Flat Rack Container Dimensions

Flat rack containers lack a roof or walls on longer sides. It simplifies the loading of awkwardly shaped cargo from either side or the top.

  • Hard Top Shipping Container Dimensions
Hard Top Shipping Container Dimensions

Hard-top containers have a steel roof that can be taken off. It helps to hold heavy goods and be loaded from the top.

  • Insulated Shipping Container Dimensions
Insulated Shipping Container Dimensions

Insulated containers with double walls keep things cool and stop condensation from forming. They can be used to move wine, fresh foods, and drinks on shorter trips.

Benefits of Dimensional Standardization

Why has standardization made such an impact? It comes down to optimization across the entire supply chain:

  • Shipping carriers can design container ships, trucks, and rail cars around a limited set of dimensions. This allows them to maximize cargo capacity and loading efficiency.
  • Port and rail facilities can layout equipment like cranes and storage areas to precisely fit standard container sizes.
  • With fixed dimensions, containers can be stacked securely. Standard corner castings allow twist locks and other mechanisms to keep stacks together.
  • Most containers have standardized features like forklift pockets, so they can be easily manipulated by equipment designed for their sizes.
  • Containers can switch between truck, rail and ship transportation seamlessly. This enables efficient intermodal transport since cargo does not have to be repacked.
  • Uniform container IDs and tracking systems can be applied globally based on the standard dimensions.
  • Customs and security agencies can better scan and inspect containers when they fall into a limited range of standard sizes. This facilitates cross-border trade.

Choosing the Right Container

Now that you know about the different types and sizes of standard containers, you can pick the best one for your shipping needs. However, let’s cover it in a nutshell:

  • The 20-foot barrel is flexible and easy to move for small, light loads.
  • The 40ft or 40ft high cube containers have plenty of space for heavy, bulky goods.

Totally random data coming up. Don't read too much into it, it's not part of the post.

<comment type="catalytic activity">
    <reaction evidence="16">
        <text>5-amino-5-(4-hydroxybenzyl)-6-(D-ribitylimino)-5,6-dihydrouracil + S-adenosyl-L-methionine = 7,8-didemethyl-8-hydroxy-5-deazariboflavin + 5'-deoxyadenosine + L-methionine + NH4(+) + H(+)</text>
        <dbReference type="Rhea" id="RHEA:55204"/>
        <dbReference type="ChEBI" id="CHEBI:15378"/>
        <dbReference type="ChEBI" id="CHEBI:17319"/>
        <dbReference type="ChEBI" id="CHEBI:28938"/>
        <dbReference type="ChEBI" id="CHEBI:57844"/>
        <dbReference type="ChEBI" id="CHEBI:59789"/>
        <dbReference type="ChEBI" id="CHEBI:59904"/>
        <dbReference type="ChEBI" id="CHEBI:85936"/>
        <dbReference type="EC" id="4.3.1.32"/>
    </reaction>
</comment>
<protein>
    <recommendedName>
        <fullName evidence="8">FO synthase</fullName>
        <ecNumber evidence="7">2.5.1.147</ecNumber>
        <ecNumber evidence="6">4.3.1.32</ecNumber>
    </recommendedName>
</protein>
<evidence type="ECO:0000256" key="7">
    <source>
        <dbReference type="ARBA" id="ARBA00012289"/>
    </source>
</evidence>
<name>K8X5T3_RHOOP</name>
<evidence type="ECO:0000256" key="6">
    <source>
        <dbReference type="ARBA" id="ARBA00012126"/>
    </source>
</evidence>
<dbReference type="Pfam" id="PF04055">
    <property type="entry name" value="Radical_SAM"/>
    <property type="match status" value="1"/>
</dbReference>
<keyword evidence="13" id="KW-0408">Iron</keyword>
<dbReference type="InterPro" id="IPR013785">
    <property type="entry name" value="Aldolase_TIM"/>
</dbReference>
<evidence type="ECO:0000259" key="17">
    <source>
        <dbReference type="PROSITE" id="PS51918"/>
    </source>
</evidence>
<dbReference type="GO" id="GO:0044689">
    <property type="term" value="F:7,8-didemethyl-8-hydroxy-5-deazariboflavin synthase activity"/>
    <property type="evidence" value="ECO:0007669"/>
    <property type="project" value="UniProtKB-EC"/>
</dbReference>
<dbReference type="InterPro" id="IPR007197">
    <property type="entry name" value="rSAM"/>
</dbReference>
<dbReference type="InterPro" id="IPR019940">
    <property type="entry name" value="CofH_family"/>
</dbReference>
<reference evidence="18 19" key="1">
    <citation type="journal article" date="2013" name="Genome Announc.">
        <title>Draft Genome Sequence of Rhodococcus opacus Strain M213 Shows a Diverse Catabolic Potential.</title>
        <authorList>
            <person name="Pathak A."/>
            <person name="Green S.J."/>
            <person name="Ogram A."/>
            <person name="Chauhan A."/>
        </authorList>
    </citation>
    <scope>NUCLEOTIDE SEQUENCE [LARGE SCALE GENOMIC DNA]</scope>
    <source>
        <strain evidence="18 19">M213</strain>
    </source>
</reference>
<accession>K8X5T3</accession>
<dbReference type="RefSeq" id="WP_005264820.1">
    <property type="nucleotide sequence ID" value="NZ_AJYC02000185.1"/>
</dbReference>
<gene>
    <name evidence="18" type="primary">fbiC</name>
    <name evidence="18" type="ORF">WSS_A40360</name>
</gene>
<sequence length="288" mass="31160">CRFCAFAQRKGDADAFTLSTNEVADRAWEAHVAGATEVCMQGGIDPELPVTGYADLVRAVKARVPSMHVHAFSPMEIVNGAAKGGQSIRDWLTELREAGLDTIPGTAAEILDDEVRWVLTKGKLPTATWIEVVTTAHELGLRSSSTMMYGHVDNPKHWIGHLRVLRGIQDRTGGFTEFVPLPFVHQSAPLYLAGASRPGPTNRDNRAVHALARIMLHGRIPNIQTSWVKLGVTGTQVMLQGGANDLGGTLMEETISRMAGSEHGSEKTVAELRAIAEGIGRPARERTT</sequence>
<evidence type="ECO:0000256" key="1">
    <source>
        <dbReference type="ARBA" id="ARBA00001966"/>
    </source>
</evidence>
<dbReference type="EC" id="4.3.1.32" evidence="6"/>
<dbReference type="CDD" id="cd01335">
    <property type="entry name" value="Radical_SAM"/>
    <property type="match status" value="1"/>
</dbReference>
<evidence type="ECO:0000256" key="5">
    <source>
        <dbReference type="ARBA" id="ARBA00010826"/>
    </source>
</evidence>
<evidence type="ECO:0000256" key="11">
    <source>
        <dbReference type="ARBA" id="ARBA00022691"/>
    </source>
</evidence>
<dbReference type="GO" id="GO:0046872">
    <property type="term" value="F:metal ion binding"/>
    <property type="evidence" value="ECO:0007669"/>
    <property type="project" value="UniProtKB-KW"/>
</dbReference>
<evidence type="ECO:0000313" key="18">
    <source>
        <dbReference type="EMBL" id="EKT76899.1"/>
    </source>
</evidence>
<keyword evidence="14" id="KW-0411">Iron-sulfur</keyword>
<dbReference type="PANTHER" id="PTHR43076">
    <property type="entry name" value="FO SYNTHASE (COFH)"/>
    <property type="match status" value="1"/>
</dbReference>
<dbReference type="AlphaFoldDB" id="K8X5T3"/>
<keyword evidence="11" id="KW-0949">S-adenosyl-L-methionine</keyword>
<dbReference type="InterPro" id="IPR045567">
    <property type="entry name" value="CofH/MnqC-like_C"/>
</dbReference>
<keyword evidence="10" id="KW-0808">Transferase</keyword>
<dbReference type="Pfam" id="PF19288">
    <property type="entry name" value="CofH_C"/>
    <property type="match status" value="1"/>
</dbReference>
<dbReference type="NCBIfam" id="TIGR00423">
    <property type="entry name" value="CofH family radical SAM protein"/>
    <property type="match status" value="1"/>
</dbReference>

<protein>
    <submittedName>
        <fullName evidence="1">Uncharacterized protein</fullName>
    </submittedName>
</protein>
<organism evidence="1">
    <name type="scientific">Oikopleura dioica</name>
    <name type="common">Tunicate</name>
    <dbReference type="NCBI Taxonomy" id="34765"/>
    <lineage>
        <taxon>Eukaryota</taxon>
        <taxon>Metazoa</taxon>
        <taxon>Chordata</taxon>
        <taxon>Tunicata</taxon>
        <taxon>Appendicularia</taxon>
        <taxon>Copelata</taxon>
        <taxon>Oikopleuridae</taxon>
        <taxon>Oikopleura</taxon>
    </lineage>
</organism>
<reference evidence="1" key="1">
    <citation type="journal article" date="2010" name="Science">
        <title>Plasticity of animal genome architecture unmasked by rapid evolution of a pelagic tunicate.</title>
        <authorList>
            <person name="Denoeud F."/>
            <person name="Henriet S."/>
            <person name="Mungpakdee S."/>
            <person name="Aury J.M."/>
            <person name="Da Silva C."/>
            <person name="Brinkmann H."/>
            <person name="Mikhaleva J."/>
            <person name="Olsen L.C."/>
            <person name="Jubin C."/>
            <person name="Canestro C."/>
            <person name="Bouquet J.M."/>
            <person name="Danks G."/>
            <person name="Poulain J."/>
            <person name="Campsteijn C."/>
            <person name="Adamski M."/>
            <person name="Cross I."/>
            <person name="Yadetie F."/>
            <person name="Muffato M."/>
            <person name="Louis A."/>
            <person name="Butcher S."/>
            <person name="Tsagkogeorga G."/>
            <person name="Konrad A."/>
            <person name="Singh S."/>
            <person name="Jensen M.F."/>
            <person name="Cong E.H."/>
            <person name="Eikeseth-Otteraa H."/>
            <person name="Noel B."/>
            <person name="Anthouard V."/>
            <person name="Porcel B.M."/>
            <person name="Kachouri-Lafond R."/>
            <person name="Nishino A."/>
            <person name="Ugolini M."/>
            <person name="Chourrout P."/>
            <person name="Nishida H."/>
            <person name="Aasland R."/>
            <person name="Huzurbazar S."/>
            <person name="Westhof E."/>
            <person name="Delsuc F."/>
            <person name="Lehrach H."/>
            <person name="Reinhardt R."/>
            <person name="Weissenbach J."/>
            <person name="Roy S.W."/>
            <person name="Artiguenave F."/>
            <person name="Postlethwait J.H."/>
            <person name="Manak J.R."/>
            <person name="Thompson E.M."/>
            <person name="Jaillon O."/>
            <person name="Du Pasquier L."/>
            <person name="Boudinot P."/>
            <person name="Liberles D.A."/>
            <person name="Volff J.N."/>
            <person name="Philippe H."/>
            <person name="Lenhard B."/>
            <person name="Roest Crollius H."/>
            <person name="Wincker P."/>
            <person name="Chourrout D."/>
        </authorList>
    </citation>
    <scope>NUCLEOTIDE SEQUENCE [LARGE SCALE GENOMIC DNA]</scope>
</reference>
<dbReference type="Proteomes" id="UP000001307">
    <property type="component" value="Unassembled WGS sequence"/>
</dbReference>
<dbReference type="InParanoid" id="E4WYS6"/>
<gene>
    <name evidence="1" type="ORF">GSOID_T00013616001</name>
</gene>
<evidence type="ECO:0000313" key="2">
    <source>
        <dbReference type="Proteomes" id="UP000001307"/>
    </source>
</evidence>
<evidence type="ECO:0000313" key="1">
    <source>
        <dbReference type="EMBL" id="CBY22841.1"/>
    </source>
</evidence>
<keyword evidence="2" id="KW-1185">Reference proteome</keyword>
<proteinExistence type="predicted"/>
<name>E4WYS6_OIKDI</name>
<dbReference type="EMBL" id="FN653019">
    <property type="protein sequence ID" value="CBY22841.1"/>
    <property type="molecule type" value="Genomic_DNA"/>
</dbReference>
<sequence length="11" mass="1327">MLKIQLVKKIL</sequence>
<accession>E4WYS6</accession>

• Perishable or temperature controlled goods will require an insulated reefer.
  • For liquids and gases, consider tank containers.
  • If your loads are too big, you might need a flat rack or open top custom container.
  • Refrigerated Shipping is the solution for transporting pharmaceuticals, dairy products, meat and poultry, and floral products.

The Future of Container Shipping

Global trade has grown exponentially over the past 50 years due to international standards and common container sizes. What does this industry have in store for the future?

You can expect to keep seeing progress in the size and efficiency of container ships. Also, eco-friendly designs and hybrid/electric propulsion systems are getting more attention to help the earth. Fast-changing tracking technology is making real-time container tracking across supply chains even easier.

But even though revolutionary changes will keep happening, the basic idea of common container sizes is here to stay. The system is just too well-tuned and set in stone. The ISO will keep pushing for safety and efficiency improvements around these established sizes.


Well, time to wrap up! Now that you know the standard shipping container dimensions, you can select the right size for your cargo. A 20ft container is a flexible option for lighter loads, while 40ft containers offer more room for bulky goods.

Specialty containers like tanks and refrigerated units also follow dimensional standards, letting them integrate into intermodal transport systems.

Standard container sizes may seem mundane, but they quietly drive the efficiency of global supply chains. Understanding ISO specifications allows you to optimize your shipment while tapping into worldwide containerized trade.


Are Containers on Container Ships Typically 20 Feet or 40 Feet in Length?

Most container ships carry either 20-foot or 40-foot containers. In North America, ISO shipping containers are commonly 8 feet wide, 8’6” high, and either 20 or 40 feet long. The 40-foot containers are popular among buyers.

What Are Standard Container Sizes for Shipping?

Shipping containers come in different sizes, but the standard ones are usually 20 or 40 feet long and 8 feet wide. This variety ensures flexibility when transporting goods.

What Is the Difference Between a 20-Foot Container and a 40-Foot Container?

A 20-foot container may hold up to 21.85 tons of cargo with 33.50 m³ of space. In comparison, a 40-foot container accommodates 2.53 m³ of cargo for every ton, limiting the load to 26.76 tons within its 67.70 m³ space. Choose wisely based on your cargo needs.